“The Great Grandfather of all has not shared this instruction with our people.” said Little Bear, “But most of the women do wear the two hide dress.” he conceded. “We all wear clothes in the winter.” A moment went by and the children began to look around for something to talk about. After a moment, the boy said, “Want to see some magic?” Sarah’s heart did a flip flop. She was both fascinated by and scared to death of real magic. This was a compelling blend of emotions that seemed to coming to her in wave after wave today. She swallowed in her suddenly dry throat and managed to nod. They sat facing each other with a little space between them. He reached behind her and pulled a leaf off of a plant and showed it to her. Little Bear put the leaf in the palm of his left hand and then cupped his right hand over it. “Aquit, Nees, Nis.” he said. “Now blow!” He held up his cupped hands for her to blow into, which she dutifully did.
Little Bear opened his hands and a butterfly with leaf shaped winds flew out and fluttered away. Sarah gasped and clapped her hands. “That is wonderful!” she said. Little Bear beamed happily.
“Now you.” he said.
“Me?” asked Sarah. “O.K.” she said. She thought for a moment. She didn’t know any real magic. But she had played games with her friends behind the neighbor’s barn after supper sometimes. The girls liked to cast the future and see who they were going to marry. Sarah drew a circle in the dirt between them. “Spit.” she commanded. She had learned from these games that it was important to act the part when it was your turn to cast a fortune. Little Bear spit into the circle causing an irregular, organic shape to form on the packed, damp earth. Sarah stared at the circle wondering what she should say. Boys liked mystery over romance, she was pretty sure. Indians sought adventure and glory.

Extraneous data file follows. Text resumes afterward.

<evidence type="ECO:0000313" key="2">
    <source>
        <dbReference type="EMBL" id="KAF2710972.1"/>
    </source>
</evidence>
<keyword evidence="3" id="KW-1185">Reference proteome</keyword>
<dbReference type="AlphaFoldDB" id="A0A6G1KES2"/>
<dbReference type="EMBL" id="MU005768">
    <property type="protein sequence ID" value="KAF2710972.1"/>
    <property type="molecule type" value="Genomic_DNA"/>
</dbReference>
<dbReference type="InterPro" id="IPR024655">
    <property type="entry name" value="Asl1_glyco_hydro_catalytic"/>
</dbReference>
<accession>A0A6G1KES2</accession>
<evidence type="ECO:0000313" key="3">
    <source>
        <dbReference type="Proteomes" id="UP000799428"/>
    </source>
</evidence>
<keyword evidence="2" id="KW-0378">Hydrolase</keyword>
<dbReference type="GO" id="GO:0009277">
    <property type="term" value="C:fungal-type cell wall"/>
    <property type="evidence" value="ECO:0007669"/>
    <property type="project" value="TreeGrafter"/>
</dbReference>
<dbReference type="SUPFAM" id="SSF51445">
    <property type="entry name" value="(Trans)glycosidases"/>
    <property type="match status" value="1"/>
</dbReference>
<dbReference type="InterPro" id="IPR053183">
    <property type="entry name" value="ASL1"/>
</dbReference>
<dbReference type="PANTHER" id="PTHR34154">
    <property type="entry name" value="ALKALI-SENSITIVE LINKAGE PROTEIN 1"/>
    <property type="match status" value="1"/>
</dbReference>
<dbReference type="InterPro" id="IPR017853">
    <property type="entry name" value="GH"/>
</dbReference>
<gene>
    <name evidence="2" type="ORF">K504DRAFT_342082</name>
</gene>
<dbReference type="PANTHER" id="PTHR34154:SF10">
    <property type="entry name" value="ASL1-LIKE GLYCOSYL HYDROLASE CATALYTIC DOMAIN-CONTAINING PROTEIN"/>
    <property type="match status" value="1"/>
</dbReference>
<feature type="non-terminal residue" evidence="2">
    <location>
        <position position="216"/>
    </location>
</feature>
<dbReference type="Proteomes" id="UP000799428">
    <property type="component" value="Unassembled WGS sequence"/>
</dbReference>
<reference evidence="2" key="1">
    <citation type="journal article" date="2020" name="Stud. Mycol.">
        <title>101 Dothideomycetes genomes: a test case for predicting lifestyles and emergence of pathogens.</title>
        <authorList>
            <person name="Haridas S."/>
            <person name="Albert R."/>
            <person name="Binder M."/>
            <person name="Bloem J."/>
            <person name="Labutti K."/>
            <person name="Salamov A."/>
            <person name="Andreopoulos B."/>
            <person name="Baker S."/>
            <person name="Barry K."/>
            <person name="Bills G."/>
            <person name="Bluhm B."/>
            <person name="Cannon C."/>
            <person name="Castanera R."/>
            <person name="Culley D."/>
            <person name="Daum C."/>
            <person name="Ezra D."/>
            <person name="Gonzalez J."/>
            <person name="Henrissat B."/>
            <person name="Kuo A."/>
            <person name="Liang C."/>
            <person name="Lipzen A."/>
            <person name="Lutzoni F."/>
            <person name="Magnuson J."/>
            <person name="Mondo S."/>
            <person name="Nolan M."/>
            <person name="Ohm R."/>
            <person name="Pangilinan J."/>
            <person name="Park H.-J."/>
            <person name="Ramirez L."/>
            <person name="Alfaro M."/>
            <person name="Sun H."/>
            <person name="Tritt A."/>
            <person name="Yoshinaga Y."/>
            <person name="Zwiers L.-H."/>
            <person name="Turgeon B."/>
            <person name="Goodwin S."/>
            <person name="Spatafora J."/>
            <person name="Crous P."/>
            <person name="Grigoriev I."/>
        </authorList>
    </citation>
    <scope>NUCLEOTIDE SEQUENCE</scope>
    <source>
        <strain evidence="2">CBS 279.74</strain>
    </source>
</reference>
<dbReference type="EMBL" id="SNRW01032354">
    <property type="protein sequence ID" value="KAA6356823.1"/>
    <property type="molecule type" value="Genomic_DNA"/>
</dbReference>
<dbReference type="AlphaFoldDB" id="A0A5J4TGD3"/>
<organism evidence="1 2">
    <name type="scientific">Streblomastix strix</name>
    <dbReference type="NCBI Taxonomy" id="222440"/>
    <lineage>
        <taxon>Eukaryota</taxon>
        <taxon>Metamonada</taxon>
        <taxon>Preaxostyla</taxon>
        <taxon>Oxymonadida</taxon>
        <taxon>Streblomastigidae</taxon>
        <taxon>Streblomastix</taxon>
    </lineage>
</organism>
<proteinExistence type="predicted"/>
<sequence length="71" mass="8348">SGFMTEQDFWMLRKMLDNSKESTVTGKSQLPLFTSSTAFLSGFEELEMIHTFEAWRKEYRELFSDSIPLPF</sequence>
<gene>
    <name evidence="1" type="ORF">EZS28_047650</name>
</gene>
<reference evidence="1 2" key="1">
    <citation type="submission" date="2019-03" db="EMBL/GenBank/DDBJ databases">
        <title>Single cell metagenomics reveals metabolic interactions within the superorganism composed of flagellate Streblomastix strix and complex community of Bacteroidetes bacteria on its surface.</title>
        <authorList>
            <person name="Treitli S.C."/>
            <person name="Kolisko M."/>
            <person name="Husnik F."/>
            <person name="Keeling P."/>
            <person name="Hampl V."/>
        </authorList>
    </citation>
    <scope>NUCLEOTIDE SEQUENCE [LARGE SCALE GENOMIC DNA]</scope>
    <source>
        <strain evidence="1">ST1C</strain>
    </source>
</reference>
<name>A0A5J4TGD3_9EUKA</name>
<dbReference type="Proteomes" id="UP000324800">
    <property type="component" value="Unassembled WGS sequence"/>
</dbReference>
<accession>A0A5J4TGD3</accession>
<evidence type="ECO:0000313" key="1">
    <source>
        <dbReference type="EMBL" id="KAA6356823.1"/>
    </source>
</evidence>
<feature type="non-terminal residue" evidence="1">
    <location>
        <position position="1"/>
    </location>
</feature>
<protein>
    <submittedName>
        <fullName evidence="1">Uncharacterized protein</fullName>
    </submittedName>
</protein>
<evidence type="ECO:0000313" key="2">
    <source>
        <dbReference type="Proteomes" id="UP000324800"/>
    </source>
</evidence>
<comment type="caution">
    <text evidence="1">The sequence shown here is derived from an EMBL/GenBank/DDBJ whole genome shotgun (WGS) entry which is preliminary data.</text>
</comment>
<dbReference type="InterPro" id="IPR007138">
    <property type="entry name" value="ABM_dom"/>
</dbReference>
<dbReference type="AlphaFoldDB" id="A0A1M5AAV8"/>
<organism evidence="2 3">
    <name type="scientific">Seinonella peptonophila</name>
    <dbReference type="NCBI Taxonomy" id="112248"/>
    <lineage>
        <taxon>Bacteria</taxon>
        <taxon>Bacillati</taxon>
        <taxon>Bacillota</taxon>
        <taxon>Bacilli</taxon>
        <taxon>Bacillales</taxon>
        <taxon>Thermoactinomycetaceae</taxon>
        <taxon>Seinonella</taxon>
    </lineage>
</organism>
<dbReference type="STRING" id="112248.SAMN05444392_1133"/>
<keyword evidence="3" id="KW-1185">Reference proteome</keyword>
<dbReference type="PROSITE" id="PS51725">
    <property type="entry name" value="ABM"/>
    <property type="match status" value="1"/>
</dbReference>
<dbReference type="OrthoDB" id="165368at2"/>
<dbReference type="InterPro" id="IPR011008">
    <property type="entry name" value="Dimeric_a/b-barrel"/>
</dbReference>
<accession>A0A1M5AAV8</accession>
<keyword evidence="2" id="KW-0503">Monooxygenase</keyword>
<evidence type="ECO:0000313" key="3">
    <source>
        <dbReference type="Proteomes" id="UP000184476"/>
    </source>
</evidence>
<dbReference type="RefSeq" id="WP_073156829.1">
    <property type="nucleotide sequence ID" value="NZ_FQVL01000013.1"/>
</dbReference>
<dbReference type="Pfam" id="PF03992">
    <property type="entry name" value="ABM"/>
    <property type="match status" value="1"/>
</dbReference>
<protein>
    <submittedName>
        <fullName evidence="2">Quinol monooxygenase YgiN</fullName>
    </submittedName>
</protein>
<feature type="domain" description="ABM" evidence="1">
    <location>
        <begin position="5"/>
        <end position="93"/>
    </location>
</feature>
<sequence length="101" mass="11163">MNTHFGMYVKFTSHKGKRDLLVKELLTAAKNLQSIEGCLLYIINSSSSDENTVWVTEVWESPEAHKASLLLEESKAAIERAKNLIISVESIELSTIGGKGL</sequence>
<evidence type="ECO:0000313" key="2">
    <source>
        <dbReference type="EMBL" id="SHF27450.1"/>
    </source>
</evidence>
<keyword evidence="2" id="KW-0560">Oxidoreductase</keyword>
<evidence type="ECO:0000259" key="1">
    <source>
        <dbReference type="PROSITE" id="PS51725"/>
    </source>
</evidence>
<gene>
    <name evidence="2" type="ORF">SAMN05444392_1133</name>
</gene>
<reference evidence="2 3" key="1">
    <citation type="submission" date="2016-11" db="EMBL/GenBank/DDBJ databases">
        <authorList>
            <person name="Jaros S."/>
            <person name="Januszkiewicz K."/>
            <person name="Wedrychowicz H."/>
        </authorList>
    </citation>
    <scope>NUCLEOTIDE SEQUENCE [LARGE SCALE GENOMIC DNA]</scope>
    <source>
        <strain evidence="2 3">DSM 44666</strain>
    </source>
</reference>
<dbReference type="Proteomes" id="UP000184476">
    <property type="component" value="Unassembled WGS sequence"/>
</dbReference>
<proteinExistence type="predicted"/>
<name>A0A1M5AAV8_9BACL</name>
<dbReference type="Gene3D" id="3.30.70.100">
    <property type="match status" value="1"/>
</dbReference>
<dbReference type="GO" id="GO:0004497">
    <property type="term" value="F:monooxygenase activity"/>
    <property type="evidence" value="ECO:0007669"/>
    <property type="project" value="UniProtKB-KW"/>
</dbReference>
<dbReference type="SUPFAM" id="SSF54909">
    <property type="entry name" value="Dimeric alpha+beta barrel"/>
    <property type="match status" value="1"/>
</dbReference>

“You will grow to be a powerful warrior.” she said. She saw his chest swell and he smiled. He was magical. “Your people will hold you in high regard. But there is one who will be your enemy. You will be rivals for the same woman. I cannot see who will win. You will face many dangers. In your old age you will be a tribal elder but you will still be bitter that you never vanquished the rival of your youth.” Sarah looked up to see the boy looked stunned. In fact, he was a little bit frightened. “Well,” she said, “What did you think?”
“That is almost word for word the same fortune the old shaman told me at my last birthday.” Little Bear said. He looked pale. There was another awkward silence. “I had better return to camp.” he said.
Sarah suddenly became aware that time had passed. But she also felt she had done something wrong. She hadn’t meant to frighten him. “Will I see you again?” she asked.
“Yes. Tomorrow. Same time if you can.” He was getting up to go.
“How do I get back home?” she asked.
“Your village lies toward the setting sun” he said smiling, and was gone.